A particle moves along the x-axis in such a way that its position at time t is given by x(t) = (2-t)/(1-t). What is the acceleration of the particle at time t=0?

May 17, 2018

$2 {\text{ms}}^{-} 2$

Explanation:

$a \left(t\right) = \frac{d}{\mathrm{dt}} \left[v \left(t\right)\right] = \frac{{d}^{2}}{{\mathrm{dt}}^{2}} \left[x \left(t\right)\right]$

$x \left(t\right) = \frac{2 - t}{1 - t}$

$v \left(t\right) = \frac{d}{\mathrm{dt}} \left[\frac{2 - t}{1 - t}\right] = \frac{\left(1 - t\right) \frac{d}{\mathrm{dt}} \left[2 - t\right] - \left(2 - t\right) \frac{d}{\mathrm{dt}} \left[1 - t\right]}{1 - t} ^ 2 = \frac{\left(1 - t\right) \left(- 1\right) - \left(2 - t\right) \left(- 1\right)}{1 - t} ^ 2 = \frac{t - 1 + 2 - t}{1 - t} ^ 2 = \frac{1}{1 - t} ^ 2$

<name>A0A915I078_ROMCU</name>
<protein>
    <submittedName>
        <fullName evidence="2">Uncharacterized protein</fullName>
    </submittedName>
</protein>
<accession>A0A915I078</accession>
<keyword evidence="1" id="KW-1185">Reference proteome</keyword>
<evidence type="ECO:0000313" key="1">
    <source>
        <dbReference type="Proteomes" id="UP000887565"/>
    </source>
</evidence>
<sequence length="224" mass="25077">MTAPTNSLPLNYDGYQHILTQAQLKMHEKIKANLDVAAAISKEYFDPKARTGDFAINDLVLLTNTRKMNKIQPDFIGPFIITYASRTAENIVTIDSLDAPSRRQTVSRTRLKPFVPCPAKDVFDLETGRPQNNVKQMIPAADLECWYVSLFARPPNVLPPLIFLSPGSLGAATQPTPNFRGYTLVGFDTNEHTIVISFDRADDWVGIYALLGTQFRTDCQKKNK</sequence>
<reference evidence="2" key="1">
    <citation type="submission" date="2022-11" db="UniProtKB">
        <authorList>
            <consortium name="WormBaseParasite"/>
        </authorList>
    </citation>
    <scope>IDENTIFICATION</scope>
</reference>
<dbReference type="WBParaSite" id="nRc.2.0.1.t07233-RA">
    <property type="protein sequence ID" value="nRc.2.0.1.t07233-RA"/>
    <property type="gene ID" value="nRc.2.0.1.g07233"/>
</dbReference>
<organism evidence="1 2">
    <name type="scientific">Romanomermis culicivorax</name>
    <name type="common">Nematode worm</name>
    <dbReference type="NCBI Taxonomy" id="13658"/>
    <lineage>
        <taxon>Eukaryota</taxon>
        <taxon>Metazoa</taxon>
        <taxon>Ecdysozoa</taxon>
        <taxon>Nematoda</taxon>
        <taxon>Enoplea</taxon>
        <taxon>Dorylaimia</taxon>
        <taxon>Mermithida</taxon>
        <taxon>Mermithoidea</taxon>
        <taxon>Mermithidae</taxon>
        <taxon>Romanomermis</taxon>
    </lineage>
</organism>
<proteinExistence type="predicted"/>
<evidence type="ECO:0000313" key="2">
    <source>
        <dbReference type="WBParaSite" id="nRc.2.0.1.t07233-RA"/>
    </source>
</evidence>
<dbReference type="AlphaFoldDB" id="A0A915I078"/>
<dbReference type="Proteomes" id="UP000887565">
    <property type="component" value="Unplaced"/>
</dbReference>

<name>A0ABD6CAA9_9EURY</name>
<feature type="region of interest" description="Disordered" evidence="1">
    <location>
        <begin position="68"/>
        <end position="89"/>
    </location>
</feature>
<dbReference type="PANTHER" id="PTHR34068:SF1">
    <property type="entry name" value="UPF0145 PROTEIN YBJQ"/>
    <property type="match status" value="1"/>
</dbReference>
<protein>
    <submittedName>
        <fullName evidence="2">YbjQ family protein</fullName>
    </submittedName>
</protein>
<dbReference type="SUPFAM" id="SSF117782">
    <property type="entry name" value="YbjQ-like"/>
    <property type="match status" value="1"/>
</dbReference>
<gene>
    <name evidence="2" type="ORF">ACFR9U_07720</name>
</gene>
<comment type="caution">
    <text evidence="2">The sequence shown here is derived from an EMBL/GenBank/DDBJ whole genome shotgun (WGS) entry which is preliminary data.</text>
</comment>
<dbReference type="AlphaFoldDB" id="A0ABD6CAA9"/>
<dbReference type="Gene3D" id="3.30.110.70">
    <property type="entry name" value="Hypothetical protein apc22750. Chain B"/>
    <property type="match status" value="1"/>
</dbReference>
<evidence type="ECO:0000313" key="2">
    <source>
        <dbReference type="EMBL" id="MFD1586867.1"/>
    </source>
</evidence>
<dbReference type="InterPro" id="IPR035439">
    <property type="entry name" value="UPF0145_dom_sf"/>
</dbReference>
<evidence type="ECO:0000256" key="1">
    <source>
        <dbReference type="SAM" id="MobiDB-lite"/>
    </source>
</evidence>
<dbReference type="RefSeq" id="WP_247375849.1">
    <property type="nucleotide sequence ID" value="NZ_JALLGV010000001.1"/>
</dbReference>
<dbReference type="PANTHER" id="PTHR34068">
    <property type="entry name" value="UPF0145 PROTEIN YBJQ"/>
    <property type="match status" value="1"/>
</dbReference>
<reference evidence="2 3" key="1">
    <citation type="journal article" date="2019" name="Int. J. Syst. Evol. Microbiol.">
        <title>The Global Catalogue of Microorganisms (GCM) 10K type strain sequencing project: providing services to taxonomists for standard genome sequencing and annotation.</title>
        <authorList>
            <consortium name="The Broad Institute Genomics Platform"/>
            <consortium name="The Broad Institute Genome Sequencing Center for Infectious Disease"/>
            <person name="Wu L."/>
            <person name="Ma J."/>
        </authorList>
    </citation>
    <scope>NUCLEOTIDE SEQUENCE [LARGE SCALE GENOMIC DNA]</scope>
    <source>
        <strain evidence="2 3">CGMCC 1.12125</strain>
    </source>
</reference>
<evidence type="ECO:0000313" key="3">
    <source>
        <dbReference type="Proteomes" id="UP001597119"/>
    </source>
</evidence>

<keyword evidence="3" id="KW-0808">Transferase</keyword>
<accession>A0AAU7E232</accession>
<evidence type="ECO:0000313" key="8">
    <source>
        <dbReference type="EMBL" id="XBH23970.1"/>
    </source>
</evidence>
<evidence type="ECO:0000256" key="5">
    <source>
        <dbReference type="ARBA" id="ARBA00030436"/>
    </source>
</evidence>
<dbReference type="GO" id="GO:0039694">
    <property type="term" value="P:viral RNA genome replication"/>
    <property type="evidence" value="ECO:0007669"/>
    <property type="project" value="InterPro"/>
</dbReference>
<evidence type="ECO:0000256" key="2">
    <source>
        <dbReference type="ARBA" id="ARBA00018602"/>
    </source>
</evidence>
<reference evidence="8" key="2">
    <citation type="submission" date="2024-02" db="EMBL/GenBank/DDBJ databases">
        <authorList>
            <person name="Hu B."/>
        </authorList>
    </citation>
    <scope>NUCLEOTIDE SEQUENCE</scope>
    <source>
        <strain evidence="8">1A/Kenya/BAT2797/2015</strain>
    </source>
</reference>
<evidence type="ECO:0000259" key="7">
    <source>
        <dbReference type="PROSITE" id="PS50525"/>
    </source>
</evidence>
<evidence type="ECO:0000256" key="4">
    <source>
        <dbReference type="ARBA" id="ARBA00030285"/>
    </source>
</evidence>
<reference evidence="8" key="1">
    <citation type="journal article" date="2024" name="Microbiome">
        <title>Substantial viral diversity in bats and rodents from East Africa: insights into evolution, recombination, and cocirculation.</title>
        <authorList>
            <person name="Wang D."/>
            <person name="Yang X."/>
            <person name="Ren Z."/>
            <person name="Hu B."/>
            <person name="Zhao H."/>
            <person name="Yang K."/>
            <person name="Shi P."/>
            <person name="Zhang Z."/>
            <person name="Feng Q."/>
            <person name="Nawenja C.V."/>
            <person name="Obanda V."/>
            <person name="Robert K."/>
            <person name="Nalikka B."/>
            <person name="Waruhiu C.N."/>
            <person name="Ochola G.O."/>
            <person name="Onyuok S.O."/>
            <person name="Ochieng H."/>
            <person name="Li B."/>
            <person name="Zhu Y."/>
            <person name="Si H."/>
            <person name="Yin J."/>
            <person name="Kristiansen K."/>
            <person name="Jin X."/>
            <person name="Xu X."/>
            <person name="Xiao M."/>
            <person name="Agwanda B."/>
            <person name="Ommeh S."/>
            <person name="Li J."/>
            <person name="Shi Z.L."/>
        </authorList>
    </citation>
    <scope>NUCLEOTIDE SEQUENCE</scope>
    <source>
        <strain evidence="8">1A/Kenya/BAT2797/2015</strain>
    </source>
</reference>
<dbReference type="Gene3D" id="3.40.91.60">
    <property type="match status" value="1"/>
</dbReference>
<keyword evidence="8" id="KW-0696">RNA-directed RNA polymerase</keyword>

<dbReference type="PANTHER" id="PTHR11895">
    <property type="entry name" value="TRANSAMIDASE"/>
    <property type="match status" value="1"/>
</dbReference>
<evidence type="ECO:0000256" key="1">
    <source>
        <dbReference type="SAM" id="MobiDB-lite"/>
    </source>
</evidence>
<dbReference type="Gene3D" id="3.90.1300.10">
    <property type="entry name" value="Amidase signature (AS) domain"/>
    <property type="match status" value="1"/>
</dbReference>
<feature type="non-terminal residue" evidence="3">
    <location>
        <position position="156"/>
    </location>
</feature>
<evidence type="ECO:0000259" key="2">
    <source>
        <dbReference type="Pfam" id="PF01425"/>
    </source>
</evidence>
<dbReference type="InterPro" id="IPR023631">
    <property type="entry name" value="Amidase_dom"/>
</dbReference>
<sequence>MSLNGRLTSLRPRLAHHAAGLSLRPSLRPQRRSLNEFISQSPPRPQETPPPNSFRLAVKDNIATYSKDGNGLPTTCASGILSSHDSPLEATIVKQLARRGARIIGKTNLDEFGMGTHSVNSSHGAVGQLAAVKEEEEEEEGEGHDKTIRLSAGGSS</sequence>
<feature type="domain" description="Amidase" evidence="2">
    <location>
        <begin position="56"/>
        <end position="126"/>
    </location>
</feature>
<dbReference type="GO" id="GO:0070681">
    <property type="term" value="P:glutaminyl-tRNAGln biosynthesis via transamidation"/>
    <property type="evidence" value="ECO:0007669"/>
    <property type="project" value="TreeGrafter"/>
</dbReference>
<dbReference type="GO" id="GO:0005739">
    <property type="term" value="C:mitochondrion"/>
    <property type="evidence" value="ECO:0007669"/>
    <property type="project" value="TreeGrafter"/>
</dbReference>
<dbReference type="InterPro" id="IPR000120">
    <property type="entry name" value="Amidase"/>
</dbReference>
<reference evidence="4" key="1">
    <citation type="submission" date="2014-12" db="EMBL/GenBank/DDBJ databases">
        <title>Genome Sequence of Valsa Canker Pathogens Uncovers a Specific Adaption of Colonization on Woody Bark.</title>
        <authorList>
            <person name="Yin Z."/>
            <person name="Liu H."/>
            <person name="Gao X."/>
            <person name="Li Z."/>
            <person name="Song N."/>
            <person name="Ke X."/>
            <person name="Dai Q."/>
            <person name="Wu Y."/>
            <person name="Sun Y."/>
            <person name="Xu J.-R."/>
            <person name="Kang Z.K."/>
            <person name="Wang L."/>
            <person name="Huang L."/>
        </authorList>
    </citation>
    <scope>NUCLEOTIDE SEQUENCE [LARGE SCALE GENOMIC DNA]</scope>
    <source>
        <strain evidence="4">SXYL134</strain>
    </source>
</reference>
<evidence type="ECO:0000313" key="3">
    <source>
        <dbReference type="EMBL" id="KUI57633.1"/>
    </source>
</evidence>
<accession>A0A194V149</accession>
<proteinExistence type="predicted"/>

$a \left(t\right) = \frac{d}{\mathrm{dt}} \left[{\left(1 - t\right)}^{-} 2\right] = - 2 {\left(1 - t\right)}^{-} 3 \cdot \frac{d}{\mathrm{dt}} \left[1 - t\right] = - 2 {\left(1 - t\right)}^{-} 3 \left(- 1\right) = \frac{2}{1 - t} ^ 3$

$a \left(0\right) = \frac{2}{1 - 0} ^ 3 = \frac{2}{1} ^ 3 = \frac{2}{1} = 2 {\text{ms}}^{-} 2$